October 16, 2012 by whirlyjoy
Mimi couldn’t find her calculator the other day while she was doing her math homework, so she asked to use my iPhone instead. She was perched on my bed to work while I sat at my desk translating marketing materials for French cheeses. We often hole up in my room while Aida is downstairs wreaking havoc with Icky McGreenboots, because it’s easy to lose your focus on Camembert or algebra with the kinds of after-school antics Aida gets into.
The calculator request wasn’t surprising. Functional calculators are a rare commodity in our household, since Aida has a thing for numbers. One expression of this is that she likes to take a calculator and count up on it. Her fingers move at top speed and she leans in looking at the screen with the intense concentration of a genetics researcher parsing out a bit of DNA code. What she’s doing instead is punching in 1-clear-2-clear-3-clear… 27-clear… 183-clear… as high and as fast as she can go until we take it away from her. She’s not deliberately destructive, but your average plastic calculator button doesn’t hold up well to this kind of treatment.
I tuned Mimi into the background until she needed my help with her math – then at some point tuned back in when I heard her talking… and realized it wasn’t to me. “Siri,” she was saying, “If a boy runs six miles in one hour, how long does it take him to run 48 miles?” “May-be this will help you,” replied Siri, displaying a screen showing her calculations.
Obviously I couldn’t let Mimi use Siri to do all her math thinking for her – I wish I could have bottled her groan-slash-whine (how do they do that?) when I told her to stick to the calculator utility for her homework. But mostly I was impressed at her initiative and at how easily she learns to manipulate her world.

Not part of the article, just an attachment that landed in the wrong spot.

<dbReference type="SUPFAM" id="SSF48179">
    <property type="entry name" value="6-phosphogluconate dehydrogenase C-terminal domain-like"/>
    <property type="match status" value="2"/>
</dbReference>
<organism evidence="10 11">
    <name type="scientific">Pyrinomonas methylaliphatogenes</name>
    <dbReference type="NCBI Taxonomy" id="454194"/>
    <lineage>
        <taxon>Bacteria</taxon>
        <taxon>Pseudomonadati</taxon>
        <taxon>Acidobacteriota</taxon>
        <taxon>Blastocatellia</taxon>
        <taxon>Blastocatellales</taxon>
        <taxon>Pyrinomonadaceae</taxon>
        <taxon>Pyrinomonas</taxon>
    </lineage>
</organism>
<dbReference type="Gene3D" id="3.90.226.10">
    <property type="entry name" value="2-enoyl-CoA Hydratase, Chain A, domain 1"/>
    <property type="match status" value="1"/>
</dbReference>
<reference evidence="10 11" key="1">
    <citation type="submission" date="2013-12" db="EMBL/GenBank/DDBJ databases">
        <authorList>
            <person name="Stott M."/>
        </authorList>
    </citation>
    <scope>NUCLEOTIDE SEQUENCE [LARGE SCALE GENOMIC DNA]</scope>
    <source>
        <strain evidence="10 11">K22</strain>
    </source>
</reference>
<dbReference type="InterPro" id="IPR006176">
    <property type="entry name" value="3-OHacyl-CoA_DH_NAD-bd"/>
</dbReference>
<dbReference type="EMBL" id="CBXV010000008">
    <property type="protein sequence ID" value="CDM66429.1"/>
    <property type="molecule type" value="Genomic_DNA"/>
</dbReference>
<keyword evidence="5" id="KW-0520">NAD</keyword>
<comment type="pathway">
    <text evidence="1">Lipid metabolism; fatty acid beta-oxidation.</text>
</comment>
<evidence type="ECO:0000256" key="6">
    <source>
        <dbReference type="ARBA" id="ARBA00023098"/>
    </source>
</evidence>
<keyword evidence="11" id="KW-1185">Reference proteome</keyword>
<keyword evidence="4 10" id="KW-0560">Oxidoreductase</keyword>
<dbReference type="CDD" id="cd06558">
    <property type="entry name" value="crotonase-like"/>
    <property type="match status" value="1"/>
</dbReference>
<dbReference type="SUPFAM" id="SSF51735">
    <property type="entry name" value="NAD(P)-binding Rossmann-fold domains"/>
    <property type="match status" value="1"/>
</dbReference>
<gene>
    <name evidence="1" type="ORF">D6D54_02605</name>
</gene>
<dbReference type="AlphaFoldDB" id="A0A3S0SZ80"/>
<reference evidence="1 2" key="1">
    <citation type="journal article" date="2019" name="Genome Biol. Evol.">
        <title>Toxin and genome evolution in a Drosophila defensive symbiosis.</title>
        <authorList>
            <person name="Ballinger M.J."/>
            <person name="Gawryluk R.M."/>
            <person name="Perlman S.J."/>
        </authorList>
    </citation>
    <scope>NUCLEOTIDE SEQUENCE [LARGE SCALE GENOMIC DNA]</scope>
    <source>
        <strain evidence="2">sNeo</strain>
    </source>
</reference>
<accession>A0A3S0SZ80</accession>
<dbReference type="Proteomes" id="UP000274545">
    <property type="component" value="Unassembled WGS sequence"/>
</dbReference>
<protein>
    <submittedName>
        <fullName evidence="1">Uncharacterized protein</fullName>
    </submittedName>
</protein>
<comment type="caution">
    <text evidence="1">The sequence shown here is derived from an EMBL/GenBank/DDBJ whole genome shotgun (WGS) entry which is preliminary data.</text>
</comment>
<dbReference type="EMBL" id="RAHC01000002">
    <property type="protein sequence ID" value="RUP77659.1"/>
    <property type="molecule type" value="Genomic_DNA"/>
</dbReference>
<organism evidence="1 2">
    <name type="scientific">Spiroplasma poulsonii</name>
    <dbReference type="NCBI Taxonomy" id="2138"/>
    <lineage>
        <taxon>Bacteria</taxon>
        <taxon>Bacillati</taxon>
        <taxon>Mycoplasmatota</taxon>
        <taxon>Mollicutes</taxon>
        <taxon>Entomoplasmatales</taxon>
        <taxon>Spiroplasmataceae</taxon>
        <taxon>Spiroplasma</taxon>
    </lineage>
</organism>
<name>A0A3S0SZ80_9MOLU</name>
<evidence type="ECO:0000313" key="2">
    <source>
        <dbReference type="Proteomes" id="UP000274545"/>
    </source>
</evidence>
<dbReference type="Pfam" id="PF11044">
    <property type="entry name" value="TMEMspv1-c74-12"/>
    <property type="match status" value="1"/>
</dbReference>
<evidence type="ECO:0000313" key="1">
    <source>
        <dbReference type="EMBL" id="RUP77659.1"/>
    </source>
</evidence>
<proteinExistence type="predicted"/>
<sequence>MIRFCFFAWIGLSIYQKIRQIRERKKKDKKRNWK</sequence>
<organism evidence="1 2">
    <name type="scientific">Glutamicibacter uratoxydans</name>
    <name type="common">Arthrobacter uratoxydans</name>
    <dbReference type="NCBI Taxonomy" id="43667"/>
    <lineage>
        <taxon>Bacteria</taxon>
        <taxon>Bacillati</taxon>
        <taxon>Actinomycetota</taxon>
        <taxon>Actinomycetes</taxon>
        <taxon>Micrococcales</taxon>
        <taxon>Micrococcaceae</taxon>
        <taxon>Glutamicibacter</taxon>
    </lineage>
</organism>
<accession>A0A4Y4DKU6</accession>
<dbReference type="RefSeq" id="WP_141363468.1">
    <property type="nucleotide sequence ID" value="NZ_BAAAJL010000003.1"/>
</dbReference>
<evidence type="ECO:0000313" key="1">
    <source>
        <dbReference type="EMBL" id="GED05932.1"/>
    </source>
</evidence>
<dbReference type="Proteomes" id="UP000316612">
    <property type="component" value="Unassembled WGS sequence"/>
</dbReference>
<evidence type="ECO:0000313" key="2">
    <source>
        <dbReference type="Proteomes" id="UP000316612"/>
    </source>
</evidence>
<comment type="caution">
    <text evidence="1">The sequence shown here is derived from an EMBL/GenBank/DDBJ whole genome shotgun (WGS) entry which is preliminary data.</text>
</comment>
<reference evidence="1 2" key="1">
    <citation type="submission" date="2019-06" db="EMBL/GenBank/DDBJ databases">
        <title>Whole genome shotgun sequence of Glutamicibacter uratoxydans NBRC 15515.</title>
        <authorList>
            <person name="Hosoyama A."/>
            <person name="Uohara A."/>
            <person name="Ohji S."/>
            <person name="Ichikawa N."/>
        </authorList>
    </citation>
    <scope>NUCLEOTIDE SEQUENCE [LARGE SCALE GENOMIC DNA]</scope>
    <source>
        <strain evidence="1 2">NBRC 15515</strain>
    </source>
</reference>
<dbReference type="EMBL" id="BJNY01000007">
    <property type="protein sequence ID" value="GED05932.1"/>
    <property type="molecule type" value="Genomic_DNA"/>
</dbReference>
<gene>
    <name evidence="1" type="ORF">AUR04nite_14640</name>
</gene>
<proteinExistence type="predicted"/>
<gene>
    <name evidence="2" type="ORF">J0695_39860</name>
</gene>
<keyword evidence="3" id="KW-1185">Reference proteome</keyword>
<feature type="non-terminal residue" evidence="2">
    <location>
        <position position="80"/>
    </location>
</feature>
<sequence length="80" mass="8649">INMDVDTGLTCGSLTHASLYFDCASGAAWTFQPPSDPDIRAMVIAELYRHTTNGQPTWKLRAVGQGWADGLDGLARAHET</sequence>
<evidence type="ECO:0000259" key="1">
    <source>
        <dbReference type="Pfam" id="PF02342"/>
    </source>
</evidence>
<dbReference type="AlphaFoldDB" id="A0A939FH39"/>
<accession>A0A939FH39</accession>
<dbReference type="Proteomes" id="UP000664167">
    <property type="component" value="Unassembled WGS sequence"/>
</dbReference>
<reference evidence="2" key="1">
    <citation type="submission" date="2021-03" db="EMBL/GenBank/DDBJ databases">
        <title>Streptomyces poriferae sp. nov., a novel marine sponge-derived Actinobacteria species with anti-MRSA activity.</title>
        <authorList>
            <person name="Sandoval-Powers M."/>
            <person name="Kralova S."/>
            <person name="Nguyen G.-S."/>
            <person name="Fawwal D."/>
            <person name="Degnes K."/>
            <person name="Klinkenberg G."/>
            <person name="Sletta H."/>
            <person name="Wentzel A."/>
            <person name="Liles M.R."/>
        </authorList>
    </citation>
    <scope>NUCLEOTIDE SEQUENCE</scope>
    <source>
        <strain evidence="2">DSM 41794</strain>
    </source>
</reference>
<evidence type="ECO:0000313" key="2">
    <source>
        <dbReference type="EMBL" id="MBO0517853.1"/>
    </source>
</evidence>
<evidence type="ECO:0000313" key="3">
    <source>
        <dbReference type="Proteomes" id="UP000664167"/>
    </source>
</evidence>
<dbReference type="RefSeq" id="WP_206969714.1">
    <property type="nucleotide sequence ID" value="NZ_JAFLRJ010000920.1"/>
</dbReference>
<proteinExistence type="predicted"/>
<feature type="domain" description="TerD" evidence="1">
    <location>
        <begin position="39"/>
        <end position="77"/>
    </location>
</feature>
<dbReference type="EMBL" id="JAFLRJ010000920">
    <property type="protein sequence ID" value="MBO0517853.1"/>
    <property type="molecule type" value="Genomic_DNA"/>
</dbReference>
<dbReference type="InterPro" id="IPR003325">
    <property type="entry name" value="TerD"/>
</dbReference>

Because Aida is my first-born, it’s easy for me to forget how naturally regular kids develop all the basic knowledge and skills they need, growing up. Nothing comes easily to Aida – it seems like every single useful thing she’s learned about interacting with the objects and people around her has had to be taught, by first organizing it into manageable steps for her, and then through sheer repetition. Drying off after a shower, for example, is broken down into swiping the towel across each part of her body in turn. Aida doesn’t seem to notice or care about being wet or dry, particularly, or doesn’t make the connection anyway between the discomfort of being wet, and the wetness itself – her face clearly expresses her belief that this toweling-off thing is another one of those crazy routines we put her through for no reason. Like combing her hair, or wearing clothes.
Mimi first displayed her absolute genius to me the summer after she turned three, by buckling her little purple sandals all by herself while I got Aida ready to take them both to the playground.
“Oh my God, Mimi, what have you done!!?” I cried. She looked a little puzzled: “Put on my shoes?” she said tentatively. I called Nana and Eenie right away to share the amazing news, which seemed nothing short of miraculous to me. “I never even showed her how!” I kept repeating, “and she did it anyway!” Eenie seemed a bit taken aback at my unbridled praise, and pointed out somewhat acerbically that Nephew had also learned this skill at age three. “It’s perfectly normal,” she said.
I’ve since seen this type of reaction in others who, like me, have lives so strongly defined by autism that they don’t recognize normal when they see it. One of Aida’s early elementary school teachers decided to give sign language classes as one of the school’s extracurricular programs. She worked in a self-contained special ed classroom during the day, so the typical kids in this after-school program were an unfamiliar breed to her. “They’re amazing!” she told me. “You show them a sign once, maybe twice – and they’ve learned it. That’s all they need!”
Conventional wisdom is that we’re supposed to carefully nurture our children’s sense of self-worth and confidence. Possibly I have taken this too far with Mimi, whose blazing self-assurance sometimes shades into the red zone. It turns out regular kids do just, you know, learn things. It’s nothing special.
Except that it is. When you know a child whose brain is off-kilter in such a way that nothing comes easily, you realize how truly marvelous all that regular, everyday learning is. When you see how many different ways a brain can go wrong, and spend years trying to help Aida or someone like her work fixes around those broken bits – then a mind that is humming along normally becomes astounding… inspiring… and something to be profoundly grateful for.